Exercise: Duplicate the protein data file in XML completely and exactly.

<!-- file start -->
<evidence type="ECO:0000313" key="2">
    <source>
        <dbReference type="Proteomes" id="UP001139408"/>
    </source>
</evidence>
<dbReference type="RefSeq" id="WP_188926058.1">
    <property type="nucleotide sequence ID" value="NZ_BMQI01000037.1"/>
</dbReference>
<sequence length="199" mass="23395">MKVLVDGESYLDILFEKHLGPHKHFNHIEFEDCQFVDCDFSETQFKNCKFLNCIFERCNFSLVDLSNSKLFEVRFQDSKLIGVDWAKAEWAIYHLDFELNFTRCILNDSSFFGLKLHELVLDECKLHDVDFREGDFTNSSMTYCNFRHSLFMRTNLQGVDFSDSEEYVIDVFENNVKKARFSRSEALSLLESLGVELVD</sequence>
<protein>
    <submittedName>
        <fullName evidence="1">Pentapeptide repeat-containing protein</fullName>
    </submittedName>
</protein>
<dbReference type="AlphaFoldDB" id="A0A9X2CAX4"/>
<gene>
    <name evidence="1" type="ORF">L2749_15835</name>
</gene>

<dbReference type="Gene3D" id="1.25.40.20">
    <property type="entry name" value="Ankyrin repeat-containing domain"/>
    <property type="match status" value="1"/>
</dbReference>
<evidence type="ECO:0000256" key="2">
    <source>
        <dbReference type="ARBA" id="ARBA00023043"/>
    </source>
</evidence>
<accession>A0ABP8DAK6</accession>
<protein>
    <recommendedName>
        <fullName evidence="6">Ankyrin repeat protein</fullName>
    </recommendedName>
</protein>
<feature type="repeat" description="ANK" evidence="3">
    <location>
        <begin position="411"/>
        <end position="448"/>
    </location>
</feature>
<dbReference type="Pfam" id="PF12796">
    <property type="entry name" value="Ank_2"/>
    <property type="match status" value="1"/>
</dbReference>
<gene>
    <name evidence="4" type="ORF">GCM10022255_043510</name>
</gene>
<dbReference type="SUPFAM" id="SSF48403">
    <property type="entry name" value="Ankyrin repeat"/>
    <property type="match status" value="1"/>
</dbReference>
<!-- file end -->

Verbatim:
<evidence type="ECO:0000313" key="2">
    <source>
        <dbReference type="Proteomes" id="UP001139408"/>
    </source>
</evidence>
<dbReference type="RefSeq" id="WP_188926058.1">
    <property type="nucleotide sequence ID" value="NZ_BMQI01000037.1"/>
</dbReference>
<sequence length="199" mass="23395">MKVLVDGESYLDILFEKHLGPHKHFNHIEFEDCQFVDCDFSETQFKNCKFLNCIFERCNFSLVDLSNSKLFEVRFQDSKLIGVDWAKAEWAIYHLDFELNFTRCILNDSSFFGLKLHELVLDECKLHDVDFREGDFTNSSMTYCNFRHSLFMRTNLQGVDFSDSEEYVIDVFENNVKKARFSRSEALSLLESLGVELVD</sequence>
<protein>
    <submittedName>
        <fullName evidence="1">Pentapeptide repeat-containing protein</fullName>
    </submittedName>
</protein>
<dbReference type="AlphaFoldDB" id="A0A9X2CAX4"/>
<gene>
    <name evidence="1" type="ORF">L2749_15835</name>
</gene>

<dbReference type="Gene3D" id="1.25.40.20">
    <property type="entry name" value="Ankyrin repeat-containing domain"/>
    <property type="match status" value="1"/>
</dbReference>
<evidence type="ECO:0000256" key="2">
    <source>
        <dbReference type="ARBA" id="ARBA00023043"/>
    </source>
</evidence>
<accession>A0ABP8DAK6</accession>
<protein>
    <recommendedName>
        <fullName evidence="6">Ankyrin repeat protein</fullName>
    </recommendedName>
</protein>
<feature type="repeat" description="ANK" evidence="3">
    <location>
        <begin position="411"/>
        <end position="448"/>
    </location>
</feature>
<dbReference type="Pfam" id="PF12796">
    <property type="entry name" value="Ank_2"/>
    <property type="match status" value="1"/>
</dbReference>
<gene>
    <name evidence="4" type="ORF">GCM10022255_043510</name>
</gene>
<dbReference type="SUPFAM" id="SSF48403">
    <property type="entry name" value="Ankyrin repeat"/>
    <property type="match status" value="1"/>
</dbReference>